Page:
But, in a crisis, those two goals might prove contradictory, raising all sorts of difficult questions.
What if Soviet bombers were en route to the United States but the President somehow couldn’t be reached?
During a national emergency, they argued, the consequences of not receiving the proper code from the White House might be disastrous.
And locked weapons might play into the hands of Communist saboteurs.
Aware that his decision might create public unease about who really controlled America’s nuclear arsenal, Eisenhower insisted that his delegation of Presidential authority be kept secret.
At a meeting with the Joint Chiefs of Staff, he confessed to being “very fearful of having written papers on this matter.”President John F.
allies only when the White House was prepared to fight the Soviets.
The American military didn’t like the idea of these coded switches, fearing that mechanical devices installed to improve weapon safety would diminish weapon reliability.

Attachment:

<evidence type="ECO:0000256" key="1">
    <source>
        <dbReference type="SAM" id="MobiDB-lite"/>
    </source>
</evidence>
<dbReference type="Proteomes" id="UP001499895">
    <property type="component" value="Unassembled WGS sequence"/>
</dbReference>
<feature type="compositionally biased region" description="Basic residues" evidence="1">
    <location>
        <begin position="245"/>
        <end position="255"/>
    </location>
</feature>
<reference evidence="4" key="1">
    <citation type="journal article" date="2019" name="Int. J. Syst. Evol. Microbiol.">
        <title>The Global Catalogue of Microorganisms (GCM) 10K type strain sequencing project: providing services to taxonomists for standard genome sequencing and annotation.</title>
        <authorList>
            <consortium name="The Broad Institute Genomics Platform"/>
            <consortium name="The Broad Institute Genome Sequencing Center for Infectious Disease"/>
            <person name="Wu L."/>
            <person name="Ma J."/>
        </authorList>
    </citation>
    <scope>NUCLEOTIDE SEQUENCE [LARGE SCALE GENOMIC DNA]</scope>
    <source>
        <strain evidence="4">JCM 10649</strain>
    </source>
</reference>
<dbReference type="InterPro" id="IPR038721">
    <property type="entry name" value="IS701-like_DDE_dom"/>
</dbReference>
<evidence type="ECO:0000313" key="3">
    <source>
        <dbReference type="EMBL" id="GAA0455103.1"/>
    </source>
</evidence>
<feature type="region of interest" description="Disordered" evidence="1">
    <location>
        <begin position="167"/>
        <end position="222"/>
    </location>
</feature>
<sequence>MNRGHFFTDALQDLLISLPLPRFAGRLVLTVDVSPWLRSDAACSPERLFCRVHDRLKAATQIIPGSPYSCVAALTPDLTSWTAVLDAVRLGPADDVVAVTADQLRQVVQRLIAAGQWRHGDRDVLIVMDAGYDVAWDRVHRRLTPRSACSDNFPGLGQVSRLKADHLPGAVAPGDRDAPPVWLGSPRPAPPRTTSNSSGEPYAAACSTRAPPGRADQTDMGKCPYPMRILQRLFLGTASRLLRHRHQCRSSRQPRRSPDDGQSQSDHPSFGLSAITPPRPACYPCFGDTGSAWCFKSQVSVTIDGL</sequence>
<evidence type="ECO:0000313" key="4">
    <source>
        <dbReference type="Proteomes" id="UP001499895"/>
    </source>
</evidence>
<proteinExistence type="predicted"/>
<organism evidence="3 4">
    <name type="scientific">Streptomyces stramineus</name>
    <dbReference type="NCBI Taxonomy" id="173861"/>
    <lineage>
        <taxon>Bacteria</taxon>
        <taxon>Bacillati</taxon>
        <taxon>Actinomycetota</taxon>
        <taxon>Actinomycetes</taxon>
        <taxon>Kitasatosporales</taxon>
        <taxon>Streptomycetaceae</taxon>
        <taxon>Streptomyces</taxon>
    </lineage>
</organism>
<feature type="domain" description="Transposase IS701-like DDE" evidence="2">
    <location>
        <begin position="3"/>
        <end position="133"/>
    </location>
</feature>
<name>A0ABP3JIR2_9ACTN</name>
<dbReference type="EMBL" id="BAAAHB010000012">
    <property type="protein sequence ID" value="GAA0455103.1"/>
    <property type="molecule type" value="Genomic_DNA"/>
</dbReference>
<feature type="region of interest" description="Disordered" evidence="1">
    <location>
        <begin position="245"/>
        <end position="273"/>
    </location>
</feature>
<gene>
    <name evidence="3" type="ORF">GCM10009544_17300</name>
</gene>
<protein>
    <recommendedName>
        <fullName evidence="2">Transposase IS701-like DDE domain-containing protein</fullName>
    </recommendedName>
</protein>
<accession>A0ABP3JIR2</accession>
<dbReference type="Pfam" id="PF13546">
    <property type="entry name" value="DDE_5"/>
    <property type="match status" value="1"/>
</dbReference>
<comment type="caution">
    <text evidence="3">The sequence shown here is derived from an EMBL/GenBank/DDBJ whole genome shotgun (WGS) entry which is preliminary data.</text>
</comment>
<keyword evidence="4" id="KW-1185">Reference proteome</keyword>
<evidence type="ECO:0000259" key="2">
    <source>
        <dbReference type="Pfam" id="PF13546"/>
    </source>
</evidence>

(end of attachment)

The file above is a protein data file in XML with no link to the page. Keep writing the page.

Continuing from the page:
A top-secret State Department memo summarized the view of the Joint Chiefs of Staff in 1961: “all is well with the atomic stockpile program and there is no need for any changes.”After a crash program to develop the new control technology, during the mid-nineteen-sixties, permissive action links were finally placed inside most of the nuclear weapons deployed by arsenal.
For years, the Air Force and the Navy blocked attempts to add coded switches to the weapons solely in their custody.